LIANE HANSEN, host:
From NRP News, this is Weekend Edition. I'm Liane Hansen.
In Jerusalem today, acting Prime Minister Ehud Olmert, reiterated that Israel will not have any contact with the Palestinian authority unless Hamas disarms and recognizes Israel's right to exist.
Hamas won a strong majority this past week in parliamentary elections, upsetting the Fatah party, long the dominant force in Palestinian politics. The victory by Hamas touched off some street fighting between supporters of Fatah and Hamas in Ramallah, on the West Bank, earlier in the weekend. Although last night, the streets were relatively quiet.
To get a sense of the sentiment among residents of a smaller West Bank community, NPR's Linda Gradstein visited the town of Umtuba(ph) this morning, and filed this report.
LINDA GRADSTEIN reporting:
The village of Umtuba, on the southern outskirts of Jerusalem, is a traditional place. In the local post office, there are two lines; one for men and one for women. All of the women here have their heads covered with scarves according to Muslim tradition.
On line at the post office, Iman Atun(ph) says she's thrilled by the Hamas victory. Her bother, Sheikh Ahmad Mohammad Atun(ph), has just become a member of the Palestinian parliament. She says her brother will work to improve the lives of the 6,000 residents of Umtuba, as well as all Palestinians.
Ms. IMAN ATUN: (Arabic spoken)
Unidentified Woman (Translating for Iman Atun): I think Hamas will do what the Palestinian people most want, which is reform and solving the issue of unemployment. And, remember, Palestinians love education, education opportunities.
GRADSTEIN: On one side of the post office, 33-year-old Imran Abu Dhain(ph) runs a small travel agency. He says he was not surprised by the overwhelming victory of Hamas in last week's election. According to final results released this weekend, Hamas won 74 out of 132 seats in the Palestinian parliament, and Fatah won 45. Abu Dhain says even some members of the Palestinian security services, who owe their jobs to Fatah, voted for Hamas, fed up with Fatah's corruption.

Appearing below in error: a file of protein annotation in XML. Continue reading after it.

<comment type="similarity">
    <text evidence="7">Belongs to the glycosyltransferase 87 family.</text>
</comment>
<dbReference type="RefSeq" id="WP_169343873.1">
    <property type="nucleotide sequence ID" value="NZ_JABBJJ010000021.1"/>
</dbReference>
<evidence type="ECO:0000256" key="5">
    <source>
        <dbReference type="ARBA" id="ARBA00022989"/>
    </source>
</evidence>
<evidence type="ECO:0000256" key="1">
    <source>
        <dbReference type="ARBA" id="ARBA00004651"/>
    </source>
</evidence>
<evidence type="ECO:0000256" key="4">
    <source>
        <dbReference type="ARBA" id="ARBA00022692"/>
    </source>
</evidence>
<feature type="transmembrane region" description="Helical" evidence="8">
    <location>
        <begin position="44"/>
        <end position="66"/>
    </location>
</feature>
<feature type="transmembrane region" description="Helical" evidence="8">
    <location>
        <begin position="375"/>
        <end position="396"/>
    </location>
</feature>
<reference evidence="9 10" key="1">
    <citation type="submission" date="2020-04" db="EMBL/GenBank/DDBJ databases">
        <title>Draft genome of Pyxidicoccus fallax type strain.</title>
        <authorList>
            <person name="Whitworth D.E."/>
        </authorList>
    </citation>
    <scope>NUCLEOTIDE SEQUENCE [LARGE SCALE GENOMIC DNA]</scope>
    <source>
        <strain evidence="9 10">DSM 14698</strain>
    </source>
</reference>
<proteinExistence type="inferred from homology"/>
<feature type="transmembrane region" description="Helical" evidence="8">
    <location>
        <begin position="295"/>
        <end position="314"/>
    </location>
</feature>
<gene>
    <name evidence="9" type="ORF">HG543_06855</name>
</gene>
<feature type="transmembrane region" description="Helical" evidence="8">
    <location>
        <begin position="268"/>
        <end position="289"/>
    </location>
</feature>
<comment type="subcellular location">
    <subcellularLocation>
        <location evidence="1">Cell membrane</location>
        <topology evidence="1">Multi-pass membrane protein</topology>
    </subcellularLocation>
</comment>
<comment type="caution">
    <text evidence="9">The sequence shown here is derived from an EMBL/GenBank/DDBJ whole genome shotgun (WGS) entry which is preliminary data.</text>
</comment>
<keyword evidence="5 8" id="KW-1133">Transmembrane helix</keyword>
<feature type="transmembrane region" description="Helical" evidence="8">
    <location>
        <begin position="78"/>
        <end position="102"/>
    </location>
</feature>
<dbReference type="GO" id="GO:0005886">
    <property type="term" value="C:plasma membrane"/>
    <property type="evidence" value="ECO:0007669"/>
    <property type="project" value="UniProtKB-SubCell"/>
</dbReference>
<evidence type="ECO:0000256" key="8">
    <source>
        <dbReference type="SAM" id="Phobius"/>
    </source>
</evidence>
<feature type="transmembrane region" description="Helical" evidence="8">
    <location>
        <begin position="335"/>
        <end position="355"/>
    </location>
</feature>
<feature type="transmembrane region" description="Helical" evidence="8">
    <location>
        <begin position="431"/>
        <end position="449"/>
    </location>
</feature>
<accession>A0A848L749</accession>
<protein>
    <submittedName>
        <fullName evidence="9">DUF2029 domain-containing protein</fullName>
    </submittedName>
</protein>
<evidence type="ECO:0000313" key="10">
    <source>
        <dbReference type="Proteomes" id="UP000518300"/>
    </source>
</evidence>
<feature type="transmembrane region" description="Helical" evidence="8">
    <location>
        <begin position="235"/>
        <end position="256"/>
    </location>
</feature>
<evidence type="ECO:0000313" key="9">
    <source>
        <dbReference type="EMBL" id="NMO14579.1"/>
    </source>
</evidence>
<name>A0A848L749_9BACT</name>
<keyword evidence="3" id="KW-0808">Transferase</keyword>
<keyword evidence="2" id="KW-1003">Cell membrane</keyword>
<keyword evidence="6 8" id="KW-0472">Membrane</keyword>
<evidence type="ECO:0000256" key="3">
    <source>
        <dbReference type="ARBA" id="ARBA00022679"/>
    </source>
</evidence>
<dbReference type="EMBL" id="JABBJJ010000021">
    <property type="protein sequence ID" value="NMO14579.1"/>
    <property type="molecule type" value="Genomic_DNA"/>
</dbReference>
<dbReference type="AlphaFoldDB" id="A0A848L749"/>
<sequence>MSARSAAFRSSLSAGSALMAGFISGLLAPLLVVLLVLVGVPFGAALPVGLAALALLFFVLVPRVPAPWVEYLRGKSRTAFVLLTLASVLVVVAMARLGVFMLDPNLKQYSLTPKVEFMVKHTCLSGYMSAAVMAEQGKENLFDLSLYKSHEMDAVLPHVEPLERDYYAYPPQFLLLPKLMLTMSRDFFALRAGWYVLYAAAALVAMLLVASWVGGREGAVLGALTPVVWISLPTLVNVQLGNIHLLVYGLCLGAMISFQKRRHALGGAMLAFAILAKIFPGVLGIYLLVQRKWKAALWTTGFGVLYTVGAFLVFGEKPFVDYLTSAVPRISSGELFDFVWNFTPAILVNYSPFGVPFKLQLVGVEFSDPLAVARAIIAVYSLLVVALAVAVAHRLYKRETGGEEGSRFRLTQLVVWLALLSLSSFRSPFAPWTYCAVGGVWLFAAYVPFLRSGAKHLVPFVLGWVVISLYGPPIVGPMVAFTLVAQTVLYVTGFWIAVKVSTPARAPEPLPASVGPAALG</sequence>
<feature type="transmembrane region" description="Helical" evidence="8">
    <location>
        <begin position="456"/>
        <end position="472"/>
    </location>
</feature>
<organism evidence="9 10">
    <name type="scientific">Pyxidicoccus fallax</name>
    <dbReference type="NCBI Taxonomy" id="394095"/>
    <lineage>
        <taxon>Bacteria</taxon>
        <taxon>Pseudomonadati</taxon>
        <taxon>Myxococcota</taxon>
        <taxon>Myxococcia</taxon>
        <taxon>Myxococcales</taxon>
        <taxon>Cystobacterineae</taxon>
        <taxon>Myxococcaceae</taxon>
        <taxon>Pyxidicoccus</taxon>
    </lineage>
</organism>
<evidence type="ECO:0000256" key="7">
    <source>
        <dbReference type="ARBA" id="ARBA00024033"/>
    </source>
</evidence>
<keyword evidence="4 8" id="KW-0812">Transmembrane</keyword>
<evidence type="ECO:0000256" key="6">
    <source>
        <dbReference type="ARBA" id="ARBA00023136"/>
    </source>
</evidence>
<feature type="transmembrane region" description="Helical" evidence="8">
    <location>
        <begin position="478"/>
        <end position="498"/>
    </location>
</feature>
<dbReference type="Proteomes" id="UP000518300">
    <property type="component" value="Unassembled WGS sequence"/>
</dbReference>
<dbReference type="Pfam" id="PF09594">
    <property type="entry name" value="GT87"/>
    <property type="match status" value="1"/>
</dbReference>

Mr. IMRAN ABU DHAIN: (Arabic spoken)
UNIDENTIFIED WOMAN (Translating for Mr. Dhain): Hamas is religious. Hamas has clean hands. Hamas in comparison to the ones that came, the corrupt ones, and took the resources of the people, stands out as a party that will take care of people's rights.
GRADSTEIN: Many residents of this small village seem angry at the Fatah movement, which they say has done nothing to improve their lives over the past ten years.
On the other side of the post office, Rahid Hamadi(ph) runs a small store selling toys, perfume and makeup. He says the vote for Hamas was not an endorsement of suicide bombings or violence, but a search for something new.
Mr. RAHID HAMADI: We need some, a new face, to show us the way for the future, you know? With the Fatah (unintelligible) people, we didn't see nothing. It's like you're going in a dark way. You don't have a light in this dark. But maybe with Hamas, you know, like, maybe the Hamas will be more good.
GRADSTEIN: Hamadi dismisses Israeli and International concerns that Hamas is a terrorist organization that calls for the destruction of Israel and its charter. He says the International community used to level the same charges against Palestinian leader Mahmoud Abbas' Fatah movement.
Mr. HAMADI: Fatah, before that, was in Lebanon, and was in Tunis. And they were making bombs from outside, and they were attacking, and they were, all the things which was out when they were outside, and at the end they make peace when the Israeli came inside. And they shake hands, even though Arafat and all those people they were outside, and they making all the things from outside like Hamas, now inside. And then they came back together and they sit on the same table.
GRADSTEIN: Residents here do not seem concerned about a possible cutoff of International aid to the Palestinian people. They say they believe that if that happens, Hamas will find other sources of funding.
Linda Gradstein, NPR News, Jerusalem.
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